|Enabling e-commerce in Europe’s less favoured regions|
|Bringing e-commerce to small and medium-sized enterprises (SMEs) in Europe’s less favoured regions is the IST project LAURA with its organisational know-how and e-business software that will help SMEs enter new and bigger markets.
“Less favoured regions in Europe do not have the ability to access the big markets in Europe and although there are lots of products which are needed by these bigger developed markets, the problem is how to get these needed products [from SMEs in these regions] to market,” explains Nick Brehmer from M-BIS in Germany, part of the LAURA project.
In response LAURA worked closely with organisations from different industrial sectors in less favoured areas of the South-Central region in Bulgaria, Messina and Epirus in Greece, and Saxony-Anhalt in Germany, to clearly identify the current state and the future needs for e-commerce. The sectors chosen were agriculture and food, wood and furniture, construction and tourism.
The result was “a platform that can be used by small and medium-sized enterprise support organisations to enable companies,” says Brehmer. “But the software is not the only thing you have to provide. It’s also the organisation and the ability how to do it because if you don’t have the market you usually don’t know how to enter other markets.”
The platform was built along component-oriented software development lines that allows for basic e-business functionality while allowing the later addition of more advanced and business-specific functions. For instance, Brehmer cites the negotiation tool as one of the highlights of their project’s results. It supports negotiation of contracts between regions in different countries with their differing legal systems and languages.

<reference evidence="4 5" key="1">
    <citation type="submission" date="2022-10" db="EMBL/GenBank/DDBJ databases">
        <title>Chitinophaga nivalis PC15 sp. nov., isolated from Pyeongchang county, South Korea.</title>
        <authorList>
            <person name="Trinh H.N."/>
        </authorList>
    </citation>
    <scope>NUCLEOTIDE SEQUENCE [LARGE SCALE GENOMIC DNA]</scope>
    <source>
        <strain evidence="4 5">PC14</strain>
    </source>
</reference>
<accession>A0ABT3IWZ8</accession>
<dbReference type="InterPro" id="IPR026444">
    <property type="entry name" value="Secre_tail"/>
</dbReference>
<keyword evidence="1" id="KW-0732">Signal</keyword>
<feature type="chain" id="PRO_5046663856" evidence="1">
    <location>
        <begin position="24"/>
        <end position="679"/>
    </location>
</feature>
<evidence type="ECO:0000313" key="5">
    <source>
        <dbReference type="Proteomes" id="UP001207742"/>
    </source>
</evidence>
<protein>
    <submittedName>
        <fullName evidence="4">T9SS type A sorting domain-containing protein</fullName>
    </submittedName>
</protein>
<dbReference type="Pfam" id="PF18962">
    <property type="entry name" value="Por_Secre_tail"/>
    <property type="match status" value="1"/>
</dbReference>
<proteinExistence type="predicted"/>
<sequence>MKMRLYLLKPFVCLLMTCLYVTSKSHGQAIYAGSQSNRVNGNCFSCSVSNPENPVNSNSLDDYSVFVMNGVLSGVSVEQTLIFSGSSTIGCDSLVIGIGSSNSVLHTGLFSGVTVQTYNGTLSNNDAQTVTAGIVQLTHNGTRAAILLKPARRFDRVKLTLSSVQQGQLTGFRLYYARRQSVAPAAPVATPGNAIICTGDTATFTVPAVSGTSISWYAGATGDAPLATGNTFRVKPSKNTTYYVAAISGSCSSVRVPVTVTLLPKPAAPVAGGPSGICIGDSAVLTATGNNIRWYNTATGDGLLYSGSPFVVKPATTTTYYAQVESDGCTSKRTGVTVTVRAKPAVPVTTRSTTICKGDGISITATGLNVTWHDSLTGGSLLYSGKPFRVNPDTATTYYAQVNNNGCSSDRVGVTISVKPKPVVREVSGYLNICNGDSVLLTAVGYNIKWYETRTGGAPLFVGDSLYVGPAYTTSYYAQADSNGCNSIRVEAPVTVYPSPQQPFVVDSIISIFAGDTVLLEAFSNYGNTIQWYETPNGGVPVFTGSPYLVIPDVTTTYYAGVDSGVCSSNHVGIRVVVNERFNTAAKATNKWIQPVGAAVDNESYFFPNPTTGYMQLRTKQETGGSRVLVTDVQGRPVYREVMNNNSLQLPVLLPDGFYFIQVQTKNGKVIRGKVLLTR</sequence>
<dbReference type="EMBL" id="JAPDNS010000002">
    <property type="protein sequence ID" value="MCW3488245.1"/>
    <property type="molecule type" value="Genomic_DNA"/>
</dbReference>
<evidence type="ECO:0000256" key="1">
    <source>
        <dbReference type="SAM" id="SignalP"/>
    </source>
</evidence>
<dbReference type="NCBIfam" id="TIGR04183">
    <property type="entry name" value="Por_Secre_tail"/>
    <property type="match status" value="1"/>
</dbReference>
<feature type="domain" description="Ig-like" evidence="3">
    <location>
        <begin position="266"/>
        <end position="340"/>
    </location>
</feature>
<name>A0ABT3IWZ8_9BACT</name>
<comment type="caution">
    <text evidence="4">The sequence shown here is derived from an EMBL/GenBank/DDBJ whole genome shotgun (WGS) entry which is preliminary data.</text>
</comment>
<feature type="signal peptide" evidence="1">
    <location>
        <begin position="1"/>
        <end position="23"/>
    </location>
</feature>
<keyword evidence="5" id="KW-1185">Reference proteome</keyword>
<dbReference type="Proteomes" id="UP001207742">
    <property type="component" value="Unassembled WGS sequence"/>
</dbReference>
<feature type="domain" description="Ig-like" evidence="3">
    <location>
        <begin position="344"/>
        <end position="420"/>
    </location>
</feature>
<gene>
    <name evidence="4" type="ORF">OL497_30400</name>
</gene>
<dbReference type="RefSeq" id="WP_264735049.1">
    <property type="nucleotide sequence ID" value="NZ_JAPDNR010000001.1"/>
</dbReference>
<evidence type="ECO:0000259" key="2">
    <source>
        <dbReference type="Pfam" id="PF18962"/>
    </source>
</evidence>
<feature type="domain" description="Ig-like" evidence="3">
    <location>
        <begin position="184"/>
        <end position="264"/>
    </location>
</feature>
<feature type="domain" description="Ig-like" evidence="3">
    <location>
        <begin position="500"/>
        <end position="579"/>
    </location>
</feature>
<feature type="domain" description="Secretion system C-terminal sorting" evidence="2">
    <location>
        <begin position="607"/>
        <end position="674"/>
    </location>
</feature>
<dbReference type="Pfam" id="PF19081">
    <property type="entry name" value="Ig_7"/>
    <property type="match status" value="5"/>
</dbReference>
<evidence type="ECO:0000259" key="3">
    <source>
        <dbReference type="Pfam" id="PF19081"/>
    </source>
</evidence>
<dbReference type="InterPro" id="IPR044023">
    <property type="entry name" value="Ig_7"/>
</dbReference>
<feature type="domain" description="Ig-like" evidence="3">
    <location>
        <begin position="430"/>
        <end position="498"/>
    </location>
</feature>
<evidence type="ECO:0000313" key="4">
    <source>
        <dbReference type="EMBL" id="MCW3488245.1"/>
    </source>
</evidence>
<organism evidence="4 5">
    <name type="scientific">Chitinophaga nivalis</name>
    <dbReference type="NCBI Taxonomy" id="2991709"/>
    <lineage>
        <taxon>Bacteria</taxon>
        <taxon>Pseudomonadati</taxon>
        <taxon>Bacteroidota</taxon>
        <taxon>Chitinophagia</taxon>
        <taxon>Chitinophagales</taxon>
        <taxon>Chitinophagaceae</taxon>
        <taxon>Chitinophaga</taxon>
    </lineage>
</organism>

The ease of adopting LAURA depends on the level of IT literacy in the SME and region. “For instance, the eastern part of Germany is a less-favoured region,” says Brehmer, “but is more advanced than some regions of Bulgaria and in Germany it is common to use IT in some form.” In addition, east German SMEs usually have Internet access and/or a website. In such cases, he says, adding an e-shop or the platform is not a problem, it is more a question of supporting their e-marketing or how they present products.
But in the Bulgarian regions where the companies have no or slow Internet access, the work was done by the support centres there. Beginning with a website, these centres established the e-shop and supported the SMEs in working with the new system so that they could create new business.
In designing LAURA one of the requirements was to make sure the system was self explaining, explains Brehmer. “It is customisable and the whole [LAURA] system should look like the Web application the enterprise already has, so the customer thinks it’s fully integrated, even though the shop system and website are separate.”
Currently used by quite a number of companies in Germany, Bulgaria and Greece, there has been “very positive feedback,” concludes Brehmer. “This feedback drove us to extend the LAURA system which now comprises production, sales, marketing, and project management modules for companies collaborating in supply chains.”
Contact : Nick Brehmer
D-39106 Magdeburg / Germany
Marseille,01 31 2005
Club de l'arche